Madrid, 17 December 2019. Christmas is upon us, that time of the year when we gather once more with our closest relatives over tableful after tableful of holiday lunches and dinners. It’s a special time that cancer patients feel even more keenly than most, and they can enjoy it just as much as anyone else if they follow certain dietary guidelines. “It’s very important to keep eating a healthy, varied diet that includes vegetables, rice, legumes, fish, meat, eggs, dairy products and olive oil”, explains Doctor Pedro Robledo, who manages the Clinical Nutrition and Diet Unit of the MD Anderson Cancer Center Madrid.
A cancer patient’s diet must be tailored to his or her age and gender and especially the kind of treatment the patient is receiving and the phase the cancer has reached. As Doctor Robledo says, “The symptoms change depending on treatment type, and what a person eats has got to be adjusted to suit that person’s particular case”.
For instance, treatments with intravenous chemotherapy, radiation therapy and immunotherapy can make things taste different or cause nausea or constipation, while patients under hormone treatment report more trouble with weight control and changes in their blood sugar and/or blood lipids. When patients have undergone surgery, that too has to be factored in, because they may have trouble swallowing food or absorbing nutrients, and that may prevent food from moving normally through their digestive system.
Another problem cancer patients face is how to organise their 1,500-2,000 calory intake (depending on needs), which ought to be parcelled out in four or five meals. “Patients under treatment can’t always eat at their scheduled times. They might feel too queasy to eat in the morning, for example,” explains Doctor Robledo. For this and other reasons, cancer patients often eat just one big meal a day, so that meal not only has to give them the correct amount of calories; it also has to be highly nutritional and provide plenty of proteins.
A healthy Christmas Eve dinner option
With these helpful instructions, it’s easy to design a healthy, varied, tasty meal that the whole family will like. There are plenty of foods fitting each patient’s dietary recommendations that can be dressed up into an exquisite option for Christmas Eve dinner or lunch on Christmas day.
Cream of pumpkin soup is a highly recommendable choice to start with, for instance, especially for patients with stomach cancer or oesophageal cancer, “because the nutrients are easy for the stomach to absorb, and they slip easily down the oesophagus”, suggests Doctor Robledo. In addition, because it’s not high in calories, cream of pumpkin soup would also be a very good option for breast, ovarian or prostate cancer patients under hormone treatment, since hormone therapy tends to lead to weight gain.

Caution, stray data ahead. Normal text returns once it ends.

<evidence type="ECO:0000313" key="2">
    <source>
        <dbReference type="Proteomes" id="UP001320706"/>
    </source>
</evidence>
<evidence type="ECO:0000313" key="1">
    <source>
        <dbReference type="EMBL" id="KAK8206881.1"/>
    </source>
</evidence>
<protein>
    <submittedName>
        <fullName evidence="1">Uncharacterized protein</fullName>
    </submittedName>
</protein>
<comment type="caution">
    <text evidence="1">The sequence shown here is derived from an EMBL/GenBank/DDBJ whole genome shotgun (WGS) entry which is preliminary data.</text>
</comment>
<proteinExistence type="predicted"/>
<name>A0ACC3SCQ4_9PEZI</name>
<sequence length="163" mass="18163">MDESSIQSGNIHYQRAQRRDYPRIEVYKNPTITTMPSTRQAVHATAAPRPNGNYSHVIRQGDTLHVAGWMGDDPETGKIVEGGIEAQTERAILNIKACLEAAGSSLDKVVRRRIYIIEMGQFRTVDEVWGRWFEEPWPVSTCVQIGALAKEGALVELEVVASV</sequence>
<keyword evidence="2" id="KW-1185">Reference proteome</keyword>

Cream of pumpkin soup also provides carbohydrates, calcium, vitamins and a range of amino acids, so it’s a delicious food that’s also quite complete. The only patients for whom it is not recommended are those who have mucositis (inflammation of the mucous membranes) due to treatment, as pumpkin may irritate the mucous membranes.
For the main dish, turkey has a high protein level (over 20 grams of protein per 100 grams of meat), and it’s easy to digest. It can provide energy for muscles while stimulating certain bacteria in the microbiota (the microorganisms that live in the body) that may help modulate the immune system’s response.
Put dates in food to give an energy boost that’s highly recommended for most patients. It’s important to keep the calories under strict control for patients treated with platinum-based drugs and paclitaxel, who, as Doctor Robledo says, “may have some impairment of their kidney function, so they ought to watch what they eat.”
To crown the meal, yogurt is a highly beneficial food that’s good for most patients, because it has “a probiotic effect that’s most helpful against the pathogens that attack the gut bacteria”, Doctor Robledo points out. “Yogurt improves the phases of digestion and provides a number of minerals, like sodium, phosphorus and potassium”.
Cooking method and meal frequency are key
In addition, to prevent cancer, the temperature at which food is cooked and the amount of calories a person eats at each sitting can influence that person’s risk of getting cancer and the risk of further development of the disease. For example, it’s not good to eat more than three 125-gram servings of red meat per week or to cook at high temperatures (over 130 degrees centigrade). “You shouldn’t eat food cooked on the barbeque or charred meat very often”, says the doctor.